I thought I would post my story here because I spent hours trawling the internet before my procedure looking for other peoples experiences. Unfortunately most of them were negative (those are always the people who post) and it freaked me out!
Background - I am 27 and my ASD was found totally by chance. I went to a&e for an unrelated problem, and had an abnormal ecg. From there I had all sorts of scans and xrays until a heart ultrasound revealed the hole. It wasn't clear what it was at first, but there was significant shunting, so I was booked for an MRI. After the MRI it was diagnosed as a PFO. I was told the shunt was moderate, and that the right ventricle was beginning to show signs of enlargement. I was offered a choice of repeat MRI scans every 3 months to monitor my progress, or transcatheter closure. After lots of research I chose the latter.
Everything I read was terrifying - chest pains, feeling of something stuck in the chest, palpitations, headaches, bruising. I didnt want to get it done, but decided it was the best decision. And to top it off I have a nickel allergy and apparently some people react badly to the metal in the devices. I ended up having the gore helix device which has less nitinol in it.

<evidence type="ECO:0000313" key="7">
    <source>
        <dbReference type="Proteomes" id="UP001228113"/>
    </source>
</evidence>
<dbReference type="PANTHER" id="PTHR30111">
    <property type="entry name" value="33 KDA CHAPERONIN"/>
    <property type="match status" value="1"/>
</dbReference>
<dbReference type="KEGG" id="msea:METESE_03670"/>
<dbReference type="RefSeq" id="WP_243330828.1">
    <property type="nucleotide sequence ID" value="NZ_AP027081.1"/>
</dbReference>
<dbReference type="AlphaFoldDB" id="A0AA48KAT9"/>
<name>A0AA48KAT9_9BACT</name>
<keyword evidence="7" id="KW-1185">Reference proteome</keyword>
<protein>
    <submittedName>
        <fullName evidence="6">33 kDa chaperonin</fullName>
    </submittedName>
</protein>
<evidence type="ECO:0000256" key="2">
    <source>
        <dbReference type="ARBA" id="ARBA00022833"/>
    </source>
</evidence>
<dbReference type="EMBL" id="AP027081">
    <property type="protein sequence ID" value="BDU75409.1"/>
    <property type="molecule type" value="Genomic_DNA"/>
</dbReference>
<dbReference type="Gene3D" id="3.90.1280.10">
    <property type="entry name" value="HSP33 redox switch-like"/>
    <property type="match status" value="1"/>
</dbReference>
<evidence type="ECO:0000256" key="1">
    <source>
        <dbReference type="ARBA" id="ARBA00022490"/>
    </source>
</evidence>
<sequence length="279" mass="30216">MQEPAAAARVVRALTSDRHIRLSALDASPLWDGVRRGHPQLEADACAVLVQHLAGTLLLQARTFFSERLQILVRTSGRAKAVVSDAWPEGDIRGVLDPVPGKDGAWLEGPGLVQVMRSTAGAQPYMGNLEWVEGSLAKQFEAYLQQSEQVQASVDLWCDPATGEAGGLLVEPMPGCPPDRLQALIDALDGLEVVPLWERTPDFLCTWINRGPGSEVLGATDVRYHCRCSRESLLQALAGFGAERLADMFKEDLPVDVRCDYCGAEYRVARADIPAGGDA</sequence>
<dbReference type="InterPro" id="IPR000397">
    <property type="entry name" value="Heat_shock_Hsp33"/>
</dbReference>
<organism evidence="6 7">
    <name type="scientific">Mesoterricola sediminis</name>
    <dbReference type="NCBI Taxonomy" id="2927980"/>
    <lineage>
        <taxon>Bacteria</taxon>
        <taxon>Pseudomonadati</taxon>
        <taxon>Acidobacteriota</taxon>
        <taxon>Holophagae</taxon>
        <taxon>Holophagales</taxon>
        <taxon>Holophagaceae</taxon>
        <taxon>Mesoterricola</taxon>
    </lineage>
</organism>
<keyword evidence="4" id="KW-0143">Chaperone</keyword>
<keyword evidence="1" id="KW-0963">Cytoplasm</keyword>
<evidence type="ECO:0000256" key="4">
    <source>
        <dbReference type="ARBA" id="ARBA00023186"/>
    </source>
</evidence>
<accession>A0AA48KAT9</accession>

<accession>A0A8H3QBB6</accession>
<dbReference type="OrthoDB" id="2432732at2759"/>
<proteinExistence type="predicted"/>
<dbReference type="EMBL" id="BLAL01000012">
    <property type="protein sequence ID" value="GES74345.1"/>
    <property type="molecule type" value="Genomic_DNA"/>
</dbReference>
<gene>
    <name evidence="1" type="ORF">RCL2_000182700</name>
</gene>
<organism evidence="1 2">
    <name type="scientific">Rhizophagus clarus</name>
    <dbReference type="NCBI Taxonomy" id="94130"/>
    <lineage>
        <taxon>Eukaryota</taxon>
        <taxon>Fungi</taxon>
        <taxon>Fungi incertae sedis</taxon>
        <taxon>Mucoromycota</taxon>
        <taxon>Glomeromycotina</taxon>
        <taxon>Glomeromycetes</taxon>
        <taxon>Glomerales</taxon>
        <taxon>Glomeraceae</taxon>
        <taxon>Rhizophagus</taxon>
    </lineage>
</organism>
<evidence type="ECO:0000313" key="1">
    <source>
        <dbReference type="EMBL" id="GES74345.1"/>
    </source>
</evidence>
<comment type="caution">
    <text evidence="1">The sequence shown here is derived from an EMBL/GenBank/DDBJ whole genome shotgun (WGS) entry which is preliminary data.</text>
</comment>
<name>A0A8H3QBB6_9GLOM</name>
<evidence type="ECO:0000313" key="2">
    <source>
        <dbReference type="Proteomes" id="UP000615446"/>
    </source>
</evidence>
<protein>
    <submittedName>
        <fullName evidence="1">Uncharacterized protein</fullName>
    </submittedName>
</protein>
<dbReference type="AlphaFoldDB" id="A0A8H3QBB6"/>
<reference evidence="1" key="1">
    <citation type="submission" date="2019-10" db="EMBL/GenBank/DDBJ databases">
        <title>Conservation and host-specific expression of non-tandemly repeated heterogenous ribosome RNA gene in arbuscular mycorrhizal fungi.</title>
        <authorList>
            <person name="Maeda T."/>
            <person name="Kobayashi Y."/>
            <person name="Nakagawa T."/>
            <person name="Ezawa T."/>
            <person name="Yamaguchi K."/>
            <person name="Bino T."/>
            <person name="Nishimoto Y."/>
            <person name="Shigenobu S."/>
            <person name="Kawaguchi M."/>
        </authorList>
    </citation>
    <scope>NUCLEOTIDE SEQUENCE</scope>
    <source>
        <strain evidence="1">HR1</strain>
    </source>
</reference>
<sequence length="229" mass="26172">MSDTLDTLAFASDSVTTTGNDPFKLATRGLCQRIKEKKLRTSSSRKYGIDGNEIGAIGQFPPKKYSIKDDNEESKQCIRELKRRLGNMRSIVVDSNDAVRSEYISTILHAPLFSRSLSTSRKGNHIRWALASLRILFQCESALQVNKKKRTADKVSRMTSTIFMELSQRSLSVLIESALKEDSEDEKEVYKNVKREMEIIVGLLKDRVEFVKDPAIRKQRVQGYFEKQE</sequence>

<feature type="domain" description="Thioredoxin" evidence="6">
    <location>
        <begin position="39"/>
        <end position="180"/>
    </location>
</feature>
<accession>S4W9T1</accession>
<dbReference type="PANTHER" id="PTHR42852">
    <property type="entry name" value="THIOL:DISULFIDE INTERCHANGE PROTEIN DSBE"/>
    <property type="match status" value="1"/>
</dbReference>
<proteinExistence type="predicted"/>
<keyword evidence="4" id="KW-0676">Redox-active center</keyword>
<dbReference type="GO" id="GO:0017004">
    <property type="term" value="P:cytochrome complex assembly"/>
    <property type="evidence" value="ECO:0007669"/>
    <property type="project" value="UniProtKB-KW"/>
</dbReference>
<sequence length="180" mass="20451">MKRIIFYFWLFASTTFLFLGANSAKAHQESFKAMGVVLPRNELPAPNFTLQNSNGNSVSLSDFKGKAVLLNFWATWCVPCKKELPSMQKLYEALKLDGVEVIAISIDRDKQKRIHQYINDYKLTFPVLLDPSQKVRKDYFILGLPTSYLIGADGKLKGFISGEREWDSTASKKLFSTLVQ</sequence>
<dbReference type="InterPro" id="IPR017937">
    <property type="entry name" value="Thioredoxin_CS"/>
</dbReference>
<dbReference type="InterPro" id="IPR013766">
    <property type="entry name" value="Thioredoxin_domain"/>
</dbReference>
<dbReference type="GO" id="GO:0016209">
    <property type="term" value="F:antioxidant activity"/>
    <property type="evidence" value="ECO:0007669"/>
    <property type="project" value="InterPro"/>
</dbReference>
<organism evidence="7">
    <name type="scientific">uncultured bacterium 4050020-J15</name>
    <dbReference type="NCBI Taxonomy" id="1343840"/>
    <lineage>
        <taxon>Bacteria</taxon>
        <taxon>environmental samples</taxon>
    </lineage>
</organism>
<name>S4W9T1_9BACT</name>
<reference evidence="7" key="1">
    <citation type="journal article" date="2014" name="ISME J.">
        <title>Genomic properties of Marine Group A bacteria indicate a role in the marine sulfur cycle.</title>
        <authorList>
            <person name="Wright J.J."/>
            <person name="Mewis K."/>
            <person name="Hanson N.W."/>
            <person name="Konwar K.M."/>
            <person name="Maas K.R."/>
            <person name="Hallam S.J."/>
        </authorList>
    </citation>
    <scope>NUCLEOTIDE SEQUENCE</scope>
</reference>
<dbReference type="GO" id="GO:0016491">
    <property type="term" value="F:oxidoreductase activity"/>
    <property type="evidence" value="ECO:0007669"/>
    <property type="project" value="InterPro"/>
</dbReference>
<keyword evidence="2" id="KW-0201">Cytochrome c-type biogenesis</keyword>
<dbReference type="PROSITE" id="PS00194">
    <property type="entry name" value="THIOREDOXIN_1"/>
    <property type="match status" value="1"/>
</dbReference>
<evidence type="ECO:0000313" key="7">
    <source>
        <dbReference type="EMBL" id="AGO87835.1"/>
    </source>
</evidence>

I had my procedure done 5 weeks ago. Once they got up to the heart they saw on the TEE that it was actually an ASD over 1cm in size. My cardiologist said that it was definitely the right decision to close it.
The procedure took around an hour. When I work up, I had pain in my groin as the surgeon decided to leave in the catheter for a few hours as this reportedly helped reduce brusing long term. It was really painful for a few hours and a relief when it was removed. I stayed the night in hospital, then went home and had a week off work.
I have had hardly any complications at all. I had no bruising at the site, and no chest pain or palpitations. I have had the occasional shooting pain in the heart lasting 2 seconds, and I understand that is normal whilst the device settles. I also bruise easily from the plavix but this is not a long term thing.
All in all it was a good experience and I wish I hadnt worried so much. I also am much fitter than before and can exercise longer and harder - I didnt even realise I had symptoms before all this, but clearly I was beginning to develop them.
I hope this helps someone who is trying to come to a decision, and feel free to ask any questions!